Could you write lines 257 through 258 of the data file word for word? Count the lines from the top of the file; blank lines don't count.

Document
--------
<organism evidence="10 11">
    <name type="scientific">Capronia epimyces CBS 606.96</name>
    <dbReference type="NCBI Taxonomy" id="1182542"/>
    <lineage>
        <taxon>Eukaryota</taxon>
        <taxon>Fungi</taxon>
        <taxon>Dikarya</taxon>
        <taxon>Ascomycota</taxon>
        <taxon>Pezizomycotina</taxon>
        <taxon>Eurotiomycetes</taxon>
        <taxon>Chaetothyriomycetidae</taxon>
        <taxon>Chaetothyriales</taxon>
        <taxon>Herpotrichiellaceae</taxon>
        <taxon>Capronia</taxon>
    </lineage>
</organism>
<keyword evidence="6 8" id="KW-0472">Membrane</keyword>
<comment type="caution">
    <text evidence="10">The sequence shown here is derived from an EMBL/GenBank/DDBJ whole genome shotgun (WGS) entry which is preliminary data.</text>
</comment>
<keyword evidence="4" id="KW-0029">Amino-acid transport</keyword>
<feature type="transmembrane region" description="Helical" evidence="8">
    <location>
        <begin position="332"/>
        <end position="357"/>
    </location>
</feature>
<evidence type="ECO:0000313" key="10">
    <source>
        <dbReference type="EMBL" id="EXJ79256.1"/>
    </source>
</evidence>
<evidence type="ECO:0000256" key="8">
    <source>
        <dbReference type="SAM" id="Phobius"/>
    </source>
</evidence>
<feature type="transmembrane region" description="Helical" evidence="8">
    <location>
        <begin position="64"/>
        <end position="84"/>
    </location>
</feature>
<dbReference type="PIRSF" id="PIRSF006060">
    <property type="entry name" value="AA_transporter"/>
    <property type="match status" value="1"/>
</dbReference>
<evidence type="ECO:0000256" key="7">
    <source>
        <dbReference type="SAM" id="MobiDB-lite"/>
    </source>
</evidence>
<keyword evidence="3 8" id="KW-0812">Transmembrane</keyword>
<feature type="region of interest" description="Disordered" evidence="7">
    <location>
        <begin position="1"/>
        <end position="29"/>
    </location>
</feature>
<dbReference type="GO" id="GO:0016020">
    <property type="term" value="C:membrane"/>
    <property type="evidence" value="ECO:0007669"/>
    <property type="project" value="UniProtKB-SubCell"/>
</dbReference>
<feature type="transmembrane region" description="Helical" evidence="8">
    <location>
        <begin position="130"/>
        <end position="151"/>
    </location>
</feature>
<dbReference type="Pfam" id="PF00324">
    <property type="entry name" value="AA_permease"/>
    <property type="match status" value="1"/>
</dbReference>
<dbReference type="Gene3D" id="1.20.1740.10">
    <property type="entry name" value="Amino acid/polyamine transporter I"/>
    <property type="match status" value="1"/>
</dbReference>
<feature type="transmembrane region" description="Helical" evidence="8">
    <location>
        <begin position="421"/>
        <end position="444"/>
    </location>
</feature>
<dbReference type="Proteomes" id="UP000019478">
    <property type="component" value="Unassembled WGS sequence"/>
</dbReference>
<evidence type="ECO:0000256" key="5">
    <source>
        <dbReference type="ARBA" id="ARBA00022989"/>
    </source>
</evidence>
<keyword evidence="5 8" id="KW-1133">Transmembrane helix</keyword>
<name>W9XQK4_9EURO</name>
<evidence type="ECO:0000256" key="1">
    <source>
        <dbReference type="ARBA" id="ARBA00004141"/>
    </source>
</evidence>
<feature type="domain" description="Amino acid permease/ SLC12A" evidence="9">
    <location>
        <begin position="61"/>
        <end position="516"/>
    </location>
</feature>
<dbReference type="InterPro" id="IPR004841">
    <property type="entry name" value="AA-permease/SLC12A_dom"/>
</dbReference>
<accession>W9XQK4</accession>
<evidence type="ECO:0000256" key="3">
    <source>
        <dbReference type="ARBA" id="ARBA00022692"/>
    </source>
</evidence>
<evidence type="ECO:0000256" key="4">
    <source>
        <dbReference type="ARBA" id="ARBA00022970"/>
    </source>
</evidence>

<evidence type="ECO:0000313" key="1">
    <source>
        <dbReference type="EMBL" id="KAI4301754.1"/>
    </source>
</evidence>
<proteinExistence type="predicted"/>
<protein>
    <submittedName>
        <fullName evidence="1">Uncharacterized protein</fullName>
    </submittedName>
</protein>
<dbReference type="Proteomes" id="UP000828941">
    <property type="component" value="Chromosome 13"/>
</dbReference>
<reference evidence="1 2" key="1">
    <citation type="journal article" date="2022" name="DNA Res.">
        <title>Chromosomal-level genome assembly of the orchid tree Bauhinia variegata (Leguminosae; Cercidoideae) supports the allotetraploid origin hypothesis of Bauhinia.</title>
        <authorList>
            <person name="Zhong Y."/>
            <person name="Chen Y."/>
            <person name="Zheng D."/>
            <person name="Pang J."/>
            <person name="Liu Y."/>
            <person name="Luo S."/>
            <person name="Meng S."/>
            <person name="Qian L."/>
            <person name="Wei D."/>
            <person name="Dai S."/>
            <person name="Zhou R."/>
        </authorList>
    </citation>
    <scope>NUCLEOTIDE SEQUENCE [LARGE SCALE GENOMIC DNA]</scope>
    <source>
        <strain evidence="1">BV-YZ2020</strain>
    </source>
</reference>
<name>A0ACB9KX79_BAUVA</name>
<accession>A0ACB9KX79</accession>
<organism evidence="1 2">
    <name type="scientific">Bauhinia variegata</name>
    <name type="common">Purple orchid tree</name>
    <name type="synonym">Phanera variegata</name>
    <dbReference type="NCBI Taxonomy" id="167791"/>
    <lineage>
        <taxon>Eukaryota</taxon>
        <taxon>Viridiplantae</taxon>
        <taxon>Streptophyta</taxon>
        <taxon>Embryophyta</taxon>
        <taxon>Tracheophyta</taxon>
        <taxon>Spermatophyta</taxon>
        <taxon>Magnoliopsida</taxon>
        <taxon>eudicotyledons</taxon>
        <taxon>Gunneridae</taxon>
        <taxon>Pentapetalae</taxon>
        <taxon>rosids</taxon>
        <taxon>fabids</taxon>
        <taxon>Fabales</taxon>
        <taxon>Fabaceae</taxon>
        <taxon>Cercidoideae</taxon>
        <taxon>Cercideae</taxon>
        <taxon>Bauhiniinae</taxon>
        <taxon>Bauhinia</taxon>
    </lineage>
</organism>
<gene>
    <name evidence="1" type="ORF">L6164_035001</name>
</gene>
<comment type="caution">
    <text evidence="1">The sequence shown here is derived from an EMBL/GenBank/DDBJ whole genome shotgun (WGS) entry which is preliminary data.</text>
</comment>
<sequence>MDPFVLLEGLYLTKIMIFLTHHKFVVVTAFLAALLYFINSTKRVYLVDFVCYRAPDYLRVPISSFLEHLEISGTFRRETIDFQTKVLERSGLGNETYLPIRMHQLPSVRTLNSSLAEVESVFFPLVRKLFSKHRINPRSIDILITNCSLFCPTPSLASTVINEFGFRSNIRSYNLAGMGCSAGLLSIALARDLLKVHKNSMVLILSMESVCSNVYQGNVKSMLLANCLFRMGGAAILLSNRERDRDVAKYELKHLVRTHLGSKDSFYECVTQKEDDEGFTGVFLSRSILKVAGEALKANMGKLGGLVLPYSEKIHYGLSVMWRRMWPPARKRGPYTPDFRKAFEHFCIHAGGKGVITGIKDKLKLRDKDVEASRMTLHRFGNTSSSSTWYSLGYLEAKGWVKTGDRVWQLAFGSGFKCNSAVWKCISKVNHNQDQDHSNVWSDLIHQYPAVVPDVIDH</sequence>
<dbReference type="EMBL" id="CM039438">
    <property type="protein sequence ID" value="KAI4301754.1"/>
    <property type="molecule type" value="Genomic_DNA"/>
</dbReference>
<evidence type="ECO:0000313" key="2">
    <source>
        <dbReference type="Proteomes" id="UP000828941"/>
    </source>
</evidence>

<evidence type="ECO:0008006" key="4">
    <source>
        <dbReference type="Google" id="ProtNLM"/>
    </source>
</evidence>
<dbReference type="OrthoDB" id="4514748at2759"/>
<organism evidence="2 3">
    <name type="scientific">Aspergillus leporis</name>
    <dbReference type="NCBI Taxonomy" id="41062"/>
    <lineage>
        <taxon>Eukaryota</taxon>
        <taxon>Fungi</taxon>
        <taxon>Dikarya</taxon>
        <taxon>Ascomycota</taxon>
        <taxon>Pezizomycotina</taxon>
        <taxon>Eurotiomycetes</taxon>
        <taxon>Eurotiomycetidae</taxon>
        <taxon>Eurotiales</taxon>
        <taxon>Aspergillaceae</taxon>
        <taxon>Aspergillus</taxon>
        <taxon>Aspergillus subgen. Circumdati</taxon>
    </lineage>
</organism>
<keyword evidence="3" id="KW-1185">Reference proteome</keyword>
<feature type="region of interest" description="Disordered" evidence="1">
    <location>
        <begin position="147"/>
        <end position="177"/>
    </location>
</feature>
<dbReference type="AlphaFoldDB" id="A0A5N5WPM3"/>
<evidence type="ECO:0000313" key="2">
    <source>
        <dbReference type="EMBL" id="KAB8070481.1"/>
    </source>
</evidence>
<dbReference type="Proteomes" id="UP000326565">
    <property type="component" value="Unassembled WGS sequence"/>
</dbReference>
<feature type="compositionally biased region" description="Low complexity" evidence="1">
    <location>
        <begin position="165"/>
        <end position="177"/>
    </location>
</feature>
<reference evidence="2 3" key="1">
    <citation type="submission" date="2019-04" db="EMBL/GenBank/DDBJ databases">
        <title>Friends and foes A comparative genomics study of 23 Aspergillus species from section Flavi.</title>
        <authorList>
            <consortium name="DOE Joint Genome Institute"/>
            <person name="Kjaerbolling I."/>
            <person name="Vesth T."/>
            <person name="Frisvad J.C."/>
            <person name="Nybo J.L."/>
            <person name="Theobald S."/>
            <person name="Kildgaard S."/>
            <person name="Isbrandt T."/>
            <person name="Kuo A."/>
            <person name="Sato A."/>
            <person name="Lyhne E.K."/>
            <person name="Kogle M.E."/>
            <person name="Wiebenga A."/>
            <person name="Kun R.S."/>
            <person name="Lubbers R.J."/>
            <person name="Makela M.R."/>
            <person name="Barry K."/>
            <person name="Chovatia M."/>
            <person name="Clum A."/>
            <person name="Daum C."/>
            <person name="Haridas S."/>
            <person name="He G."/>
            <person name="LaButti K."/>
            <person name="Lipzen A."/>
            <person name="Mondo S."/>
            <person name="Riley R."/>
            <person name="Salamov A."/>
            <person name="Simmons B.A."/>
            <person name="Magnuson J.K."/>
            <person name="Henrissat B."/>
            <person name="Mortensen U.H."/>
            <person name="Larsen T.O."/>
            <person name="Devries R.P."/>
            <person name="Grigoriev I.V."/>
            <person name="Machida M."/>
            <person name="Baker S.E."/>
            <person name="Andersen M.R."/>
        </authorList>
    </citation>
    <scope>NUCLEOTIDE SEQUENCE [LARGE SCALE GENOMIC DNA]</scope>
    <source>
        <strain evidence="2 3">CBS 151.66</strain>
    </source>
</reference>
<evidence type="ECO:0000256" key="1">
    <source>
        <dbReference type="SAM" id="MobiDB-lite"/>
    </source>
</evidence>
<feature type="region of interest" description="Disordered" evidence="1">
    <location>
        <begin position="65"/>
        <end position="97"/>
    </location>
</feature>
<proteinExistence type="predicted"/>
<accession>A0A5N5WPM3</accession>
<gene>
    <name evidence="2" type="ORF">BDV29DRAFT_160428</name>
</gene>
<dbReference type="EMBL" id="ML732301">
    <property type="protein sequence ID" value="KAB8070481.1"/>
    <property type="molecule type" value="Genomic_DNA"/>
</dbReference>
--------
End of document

            <person name="Kuo A."/>
            <person name="Sato A."/>